Twilight Imperium is a beyond fantastic board game, with all the depth, tactics, and strategy you could want. Even with all this said, there are some downsides, and the time to play it is not one of them.

Last Saturday was game night at the house, and while I meant to take a picture of the game board set up, it was an excellent game night with several twists and turns. Overall we had 8 scheduled to show which is a full table, with two cancelling at the last minute. This took us down to 6 players, and the one mistake we, I should say I made, was setting up the game board with an extra row, using the same number of tiles a 7-8 player games uses.

The Game
Twilight Imperium has an objective deck, with one public objective being flipped over a round. The deck is randomly created, so that in any game, you will not see the same objectives over and over. Also included are secret objectives and a preliminary secret objective for players to work through to get their points moving. The game is played to 10vps.

The Universe is set up with tiles, that players are dealt like a deck of cards. One at a time, the universe is created this way, and two games will never be the same. With 17 races to choose from, and so many optional rules, the game will never be the same twice.

Overall the games rules are rather complex for a board game (nothing as deep as 40k), but adds so much depth, it makes the game simply amazing. From Deep Space Exploration, Political Intrigue, driving technologies, and fantastic warships, there is no other game to date that matches it. Their are games that explore space, and fight space battles, but not one is as deep and rewarding.

The downside is the learning curve. Without people that have played the game, or know the rules really well, you are looking at spending a lot of time on a single game. The rules are available online, but getting someone to actually read those before the night of the game, seems somewhat daunting.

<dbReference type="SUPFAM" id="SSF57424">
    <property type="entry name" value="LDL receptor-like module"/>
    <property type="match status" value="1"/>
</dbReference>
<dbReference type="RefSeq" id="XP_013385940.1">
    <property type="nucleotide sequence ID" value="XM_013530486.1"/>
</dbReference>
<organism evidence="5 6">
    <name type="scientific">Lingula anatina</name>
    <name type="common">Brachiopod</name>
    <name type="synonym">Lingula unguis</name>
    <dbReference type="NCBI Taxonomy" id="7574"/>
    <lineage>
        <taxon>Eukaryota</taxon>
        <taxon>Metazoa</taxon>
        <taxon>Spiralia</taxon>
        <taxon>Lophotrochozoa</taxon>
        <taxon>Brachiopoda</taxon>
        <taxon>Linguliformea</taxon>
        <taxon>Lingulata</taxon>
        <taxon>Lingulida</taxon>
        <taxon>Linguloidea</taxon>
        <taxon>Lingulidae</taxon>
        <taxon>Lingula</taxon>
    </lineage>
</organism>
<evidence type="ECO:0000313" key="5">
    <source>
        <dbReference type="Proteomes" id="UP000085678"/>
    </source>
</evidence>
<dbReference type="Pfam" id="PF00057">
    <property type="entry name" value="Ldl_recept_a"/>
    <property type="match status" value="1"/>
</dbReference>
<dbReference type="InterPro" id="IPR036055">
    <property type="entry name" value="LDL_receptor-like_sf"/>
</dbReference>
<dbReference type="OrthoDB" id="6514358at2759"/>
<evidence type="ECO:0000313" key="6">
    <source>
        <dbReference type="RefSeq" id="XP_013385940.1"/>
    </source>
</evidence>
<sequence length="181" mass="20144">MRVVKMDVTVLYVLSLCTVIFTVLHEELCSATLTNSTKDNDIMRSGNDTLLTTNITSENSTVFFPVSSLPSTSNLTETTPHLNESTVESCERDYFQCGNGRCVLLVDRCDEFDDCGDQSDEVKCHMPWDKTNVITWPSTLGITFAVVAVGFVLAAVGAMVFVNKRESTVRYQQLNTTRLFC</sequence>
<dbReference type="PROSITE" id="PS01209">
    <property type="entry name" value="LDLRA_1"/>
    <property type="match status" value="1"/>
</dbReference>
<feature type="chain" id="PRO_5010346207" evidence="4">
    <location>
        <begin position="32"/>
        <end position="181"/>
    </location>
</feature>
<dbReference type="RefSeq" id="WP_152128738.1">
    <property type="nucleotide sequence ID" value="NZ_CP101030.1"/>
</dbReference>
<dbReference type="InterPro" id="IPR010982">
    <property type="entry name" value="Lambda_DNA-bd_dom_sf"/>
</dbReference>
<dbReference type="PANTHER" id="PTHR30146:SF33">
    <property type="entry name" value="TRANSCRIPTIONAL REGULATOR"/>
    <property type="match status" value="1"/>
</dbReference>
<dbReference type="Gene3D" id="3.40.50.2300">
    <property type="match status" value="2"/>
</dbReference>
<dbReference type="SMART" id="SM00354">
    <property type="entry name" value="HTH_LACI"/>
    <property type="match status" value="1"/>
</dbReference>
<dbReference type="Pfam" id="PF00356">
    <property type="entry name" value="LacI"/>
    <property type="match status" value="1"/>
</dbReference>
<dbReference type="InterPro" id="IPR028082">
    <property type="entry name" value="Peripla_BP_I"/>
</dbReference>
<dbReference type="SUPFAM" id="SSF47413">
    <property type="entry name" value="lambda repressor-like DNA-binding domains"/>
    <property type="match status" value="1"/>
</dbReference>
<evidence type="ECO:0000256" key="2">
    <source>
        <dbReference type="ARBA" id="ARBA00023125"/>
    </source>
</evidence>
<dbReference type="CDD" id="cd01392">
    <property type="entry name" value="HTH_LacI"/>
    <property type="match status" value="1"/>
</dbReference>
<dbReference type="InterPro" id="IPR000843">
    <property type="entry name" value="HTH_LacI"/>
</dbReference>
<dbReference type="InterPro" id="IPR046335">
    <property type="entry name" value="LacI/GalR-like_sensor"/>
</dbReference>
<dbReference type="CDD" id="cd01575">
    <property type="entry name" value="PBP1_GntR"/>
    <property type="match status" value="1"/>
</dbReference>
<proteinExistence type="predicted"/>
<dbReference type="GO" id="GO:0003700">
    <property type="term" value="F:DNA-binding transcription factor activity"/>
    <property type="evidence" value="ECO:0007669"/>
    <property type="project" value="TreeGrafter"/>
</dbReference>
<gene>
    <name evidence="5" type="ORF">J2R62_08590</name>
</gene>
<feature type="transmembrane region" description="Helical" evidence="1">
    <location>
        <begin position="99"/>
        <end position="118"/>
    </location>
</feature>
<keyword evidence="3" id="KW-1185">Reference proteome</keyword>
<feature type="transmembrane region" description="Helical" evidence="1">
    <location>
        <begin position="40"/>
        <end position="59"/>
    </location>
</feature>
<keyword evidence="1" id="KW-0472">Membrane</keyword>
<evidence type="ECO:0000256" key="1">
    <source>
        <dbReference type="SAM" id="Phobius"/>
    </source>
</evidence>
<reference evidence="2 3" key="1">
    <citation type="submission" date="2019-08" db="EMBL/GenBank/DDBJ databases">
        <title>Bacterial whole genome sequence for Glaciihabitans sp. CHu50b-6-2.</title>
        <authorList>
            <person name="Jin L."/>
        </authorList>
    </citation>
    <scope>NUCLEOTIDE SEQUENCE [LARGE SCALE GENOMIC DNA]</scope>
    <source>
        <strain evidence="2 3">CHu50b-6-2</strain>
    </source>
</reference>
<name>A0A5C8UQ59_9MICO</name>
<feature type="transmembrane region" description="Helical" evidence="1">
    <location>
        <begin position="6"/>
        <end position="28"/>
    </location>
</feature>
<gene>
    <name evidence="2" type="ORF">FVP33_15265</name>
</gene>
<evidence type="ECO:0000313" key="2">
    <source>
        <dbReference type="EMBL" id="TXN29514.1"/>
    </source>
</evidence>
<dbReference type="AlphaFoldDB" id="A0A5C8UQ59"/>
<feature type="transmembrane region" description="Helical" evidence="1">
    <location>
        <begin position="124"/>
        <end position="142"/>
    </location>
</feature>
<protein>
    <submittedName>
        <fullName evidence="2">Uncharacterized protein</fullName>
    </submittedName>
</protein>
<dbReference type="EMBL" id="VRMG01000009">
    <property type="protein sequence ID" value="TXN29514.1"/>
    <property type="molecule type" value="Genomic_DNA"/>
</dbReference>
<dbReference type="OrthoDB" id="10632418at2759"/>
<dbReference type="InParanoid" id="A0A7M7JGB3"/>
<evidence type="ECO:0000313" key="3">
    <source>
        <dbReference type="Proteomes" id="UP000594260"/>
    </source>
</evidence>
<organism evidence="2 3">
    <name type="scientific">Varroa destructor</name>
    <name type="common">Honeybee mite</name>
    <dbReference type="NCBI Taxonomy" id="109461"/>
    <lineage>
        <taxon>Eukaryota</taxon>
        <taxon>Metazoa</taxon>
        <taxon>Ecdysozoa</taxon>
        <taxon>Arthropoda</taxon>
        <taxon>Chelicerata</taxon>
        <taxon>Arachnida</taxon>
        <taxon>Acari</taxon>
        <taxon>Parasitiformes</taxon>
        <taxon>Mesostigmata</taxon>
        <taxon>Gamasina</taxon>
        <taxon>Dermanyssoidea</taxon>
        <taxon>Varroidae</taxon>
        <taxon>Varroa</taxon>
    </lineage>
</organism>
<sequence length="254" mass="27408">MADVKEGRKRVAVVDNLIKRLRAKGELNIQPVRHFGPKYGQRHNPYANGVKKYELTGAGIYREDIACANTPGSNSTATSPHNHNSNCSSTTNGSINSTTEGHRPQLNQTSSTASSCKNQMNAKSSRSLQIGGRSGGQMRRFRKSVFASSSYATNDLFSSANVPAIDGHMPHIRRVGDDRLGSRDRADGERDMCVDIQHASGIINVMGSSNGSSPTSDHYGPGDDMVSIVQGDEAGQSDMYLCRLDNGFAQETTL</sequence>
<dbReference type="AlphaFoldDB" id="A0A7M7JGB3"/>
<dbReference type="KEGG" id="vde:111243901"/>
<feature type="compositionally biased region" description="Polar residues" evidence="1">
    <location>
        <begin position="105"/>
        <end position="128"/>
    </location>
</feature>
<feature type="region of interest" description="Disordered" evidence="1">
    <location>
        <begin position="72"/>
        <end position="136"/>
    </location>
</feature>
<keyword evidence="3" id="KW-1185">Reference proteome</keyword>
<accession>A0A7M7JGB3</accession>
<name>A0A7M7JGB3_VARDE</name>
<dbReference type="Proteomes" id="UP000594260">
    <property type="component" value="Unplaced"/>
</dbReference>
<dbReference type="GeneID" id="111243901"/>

Highlights of Game Night
The games political intrigue created quite the showdown for the night, as in a single round, chaos took over, with representatives being assassinated, counter assassinated, and other heavy pushes on the agenda. For those that know the game, in a single round I handed out 4 promissory notes, one of which was rejected, and had my councilor assassinated. While I won that political battle, and saved my upcoming preliminary objective (victory point), the game moved on as the two new players (who teamed up from the beginning) began to expand their hold on the objectives.

A few fights started to filter in across the board, with no real strong military might dominating. I was able to create my races capital ship, and send it in to destroy the only Warsun on the board, so I was happy with that. In the end, we hit our time limit for the game. We ended up with 3 of us sitting at 4 victory points. Why did we only get that far? Well, two of our new players were completely new to the game, while one had only played the game in 2nd edition. So there was a strong learning curve on one side of the board. That was the only real downside of the game.

Looking ahead, next months game night is sitting at the first Saturday of the month. With the same players set to come, we should be looking at a much shorter learning curve. Anyone new of course, is on their own for reading the rules this time around. (Of course I will help, but not at game time).

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